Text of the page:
What is the Metaverse? Simply put, the Metaverse is the next mega-phase of the internet, a merging of the physical world with XR, AR and VR that is just beginning to revolutionize the way we interact, work and live.
There’s no universally agreed-upon description of the metaverse, but there are some widely recognized characteristics.
How Others Describe it
Here’s how the Wall Street Journal describes it: “an extensive online world transcending individual tech platforms, where people exist in immersive, shared virtual spaces. Through avatars, people would be able to try on items available in stores or attend concerts with friends, just as they would offline.” (The Metaverse will also require massively more computing power as well as tools and code not yet created or written.)
Google the term metaverse and you’ll find several definitions. Wikipedia defines it as a collective virtual shared space, created by the convergence of virtually enhanced physical reality and physically persistent virtual space, including the sum of all virtual worlds.
The word “metaverse” is a portmanteau of the prefix “meta” (meaning beyond) and “universe”; the term is typically used to describe the concept of a future iteration of the internet, made up of persistent, shared, 3D virtual spaces linked into a perceived virtual universe.
Think of a massive virtual realm, one constantly buzzing with activity, where people can go and do whatever they want. They can remotely hang out with friends, create art, consume art, play games, and shop. They can visit other realms too, and their identities stay with them as they travel.
Doesn’t this sound a lot like … the internet?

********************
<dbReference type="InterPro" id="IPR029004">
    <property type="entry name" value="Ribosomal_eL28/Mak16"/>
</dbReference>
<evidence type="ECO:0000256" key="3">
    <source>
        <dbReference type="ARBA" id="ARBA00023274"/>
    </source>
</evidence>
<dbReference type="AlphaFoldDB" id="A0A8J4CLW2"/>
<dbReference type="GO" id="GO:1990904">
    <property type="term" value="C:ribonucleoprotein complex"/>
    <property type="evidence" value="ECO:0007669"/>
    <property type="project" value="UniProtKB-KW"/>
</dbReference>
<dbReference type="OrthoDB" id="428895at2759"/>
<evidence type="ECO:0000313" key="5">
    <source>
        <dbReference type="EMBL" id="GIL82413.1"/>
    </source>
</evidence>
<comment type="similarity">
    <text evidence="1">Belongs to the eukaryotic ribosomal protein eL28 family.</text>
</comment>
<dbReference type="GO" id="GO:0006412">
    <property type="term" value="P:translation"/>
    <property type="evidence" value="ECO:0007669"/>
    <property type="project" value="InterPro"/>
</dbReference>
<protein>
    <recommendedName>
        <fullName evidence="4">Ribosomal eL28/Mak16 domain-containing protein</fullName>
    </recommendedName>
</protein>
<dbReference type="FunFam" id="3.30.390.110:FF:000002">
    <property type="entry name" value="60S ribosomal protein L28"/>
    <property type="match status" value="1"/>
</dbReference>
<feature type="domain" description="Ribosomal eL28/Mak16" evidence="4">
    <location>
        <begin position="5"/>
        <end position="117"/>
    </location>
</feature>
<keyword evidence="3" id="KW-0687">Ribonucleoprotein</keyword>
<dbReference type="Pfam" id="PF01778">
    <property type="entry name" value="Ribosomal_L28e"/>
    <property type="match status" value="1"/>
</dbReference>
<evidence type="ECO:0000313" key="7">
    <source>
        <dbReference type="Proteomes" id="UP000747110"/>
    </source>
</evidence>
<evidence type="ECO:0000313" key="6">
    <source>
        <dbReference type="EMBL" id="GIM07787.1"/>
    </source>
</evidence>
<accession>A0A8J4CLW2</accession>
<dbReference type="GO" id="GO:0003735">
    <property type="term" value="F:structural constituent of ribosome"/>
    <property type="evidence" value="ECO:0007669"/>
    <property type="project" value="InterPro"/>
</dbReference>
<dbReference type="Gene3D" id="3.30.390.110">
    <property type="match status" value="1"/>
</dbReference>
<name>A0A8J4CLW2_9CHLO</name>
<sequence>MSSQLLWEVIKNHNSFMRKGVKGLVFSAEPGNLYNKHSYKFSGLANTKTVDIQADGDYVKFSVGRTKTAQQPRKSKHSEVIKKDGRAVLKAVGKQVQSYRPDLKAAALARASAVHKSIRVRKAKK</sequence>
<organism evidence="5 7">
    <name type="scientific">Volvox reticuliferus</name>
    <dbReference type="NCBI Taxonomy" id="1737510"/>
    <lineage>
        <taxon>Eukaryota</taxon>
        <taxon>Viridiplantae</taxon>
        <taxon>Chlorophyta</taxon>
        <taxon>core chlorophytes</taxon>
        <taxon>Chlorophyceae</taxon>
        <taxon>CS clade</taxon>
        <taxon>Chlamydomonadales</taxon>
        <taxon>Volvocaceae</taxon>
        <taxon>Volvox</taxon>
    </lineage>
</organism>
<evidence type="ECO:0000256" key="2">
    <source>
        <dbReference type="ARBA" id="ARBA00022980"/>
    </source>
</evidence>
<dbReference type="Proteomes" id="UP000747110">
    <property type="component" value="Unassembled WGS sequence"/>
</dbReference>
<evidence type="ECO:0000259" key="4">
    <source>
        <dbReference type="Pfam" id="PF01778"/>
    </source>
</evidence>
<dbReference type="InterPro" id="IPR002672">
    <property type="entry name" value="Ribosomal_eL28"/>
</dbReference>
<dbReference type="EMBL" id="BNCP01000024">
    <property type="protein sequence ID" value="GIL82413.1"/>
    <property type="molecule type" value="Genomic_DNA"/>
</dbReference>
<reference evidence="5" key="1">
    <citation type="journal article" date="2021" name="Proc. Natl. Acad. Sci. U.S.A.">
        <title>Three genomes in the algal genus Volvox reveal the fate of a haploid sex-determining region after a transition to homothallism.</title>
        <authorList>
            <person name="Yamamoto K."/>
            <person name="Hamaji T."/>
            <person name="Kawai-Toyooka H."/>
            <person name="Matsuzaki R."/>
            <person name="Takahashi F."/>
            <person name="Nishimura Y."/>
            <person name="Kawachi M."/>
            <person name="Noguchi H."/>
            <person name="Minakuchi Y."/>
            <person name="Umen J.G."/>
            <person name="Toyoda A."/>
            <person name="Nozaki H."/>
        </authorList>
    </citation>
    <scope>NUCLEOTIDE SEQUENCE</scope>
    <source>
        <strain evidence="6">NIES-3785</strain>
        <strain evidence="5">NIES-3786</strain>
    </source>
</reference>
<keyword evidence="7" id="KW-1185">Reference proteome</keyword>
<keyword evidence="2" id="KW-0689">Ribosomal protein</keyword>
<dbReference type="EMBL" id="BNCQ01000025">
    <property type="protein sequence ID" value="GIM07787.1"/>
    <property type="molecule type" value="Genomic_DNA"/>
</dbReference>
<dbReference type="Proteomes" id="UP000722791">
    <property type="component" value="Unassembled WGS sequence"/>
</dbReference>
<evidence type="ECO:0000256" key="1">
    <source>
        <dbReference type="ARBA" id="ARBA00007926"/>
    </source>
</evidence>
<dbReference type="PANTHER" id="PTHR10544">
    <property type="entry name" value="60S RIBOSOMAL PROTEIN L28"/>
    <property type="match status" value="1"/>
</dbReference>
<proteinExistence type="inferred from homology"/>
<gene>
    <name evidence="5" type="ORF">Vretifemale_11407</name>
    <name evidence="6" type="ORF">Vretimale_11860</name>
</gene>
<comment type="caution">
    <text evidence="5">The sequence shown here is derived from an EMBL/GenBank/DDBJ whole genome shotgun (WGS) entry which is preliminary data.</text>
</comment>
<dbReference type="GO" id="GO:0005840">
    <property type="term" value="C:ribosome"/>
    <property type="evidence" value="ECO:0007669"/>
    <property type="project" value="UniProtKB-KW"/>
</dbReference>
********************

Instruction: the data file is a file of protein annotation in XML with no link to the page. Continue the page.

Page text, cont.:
The Problem with it
The problem with the metaverse is how we interact with it. Are we really who we say we are in this metaverse? Are our avatars good representation of who we truly are?
Who can say?
It’s a universe of its own. Is this beauty or deception?
In another worldview, which is suggested by sociologists is common in Indigenous cultures, each of us creates the reality that we live in through what we do. Practices such as work and rituals connect people, land, life, and spirituality, and together create reality.
A key problem with the former view is that it leads to a “one-world world”: a reality that does not permit other realities. This is what we see already on existing platforms.
The current version of Facebook may increase your ability to connect to other people and communities. But at the same time, it limits how you connect to them. Currently, you are given only a small handful of options on how to respond to some elses’ post: a thumbs up, a heart, a mad face, sand face, etc. These few preset “reactions” to posts and content chosen by invisible algorithms shape the entire experience. You can’t truly be you.
Either way, you are a part of the Metaverse in some way or another.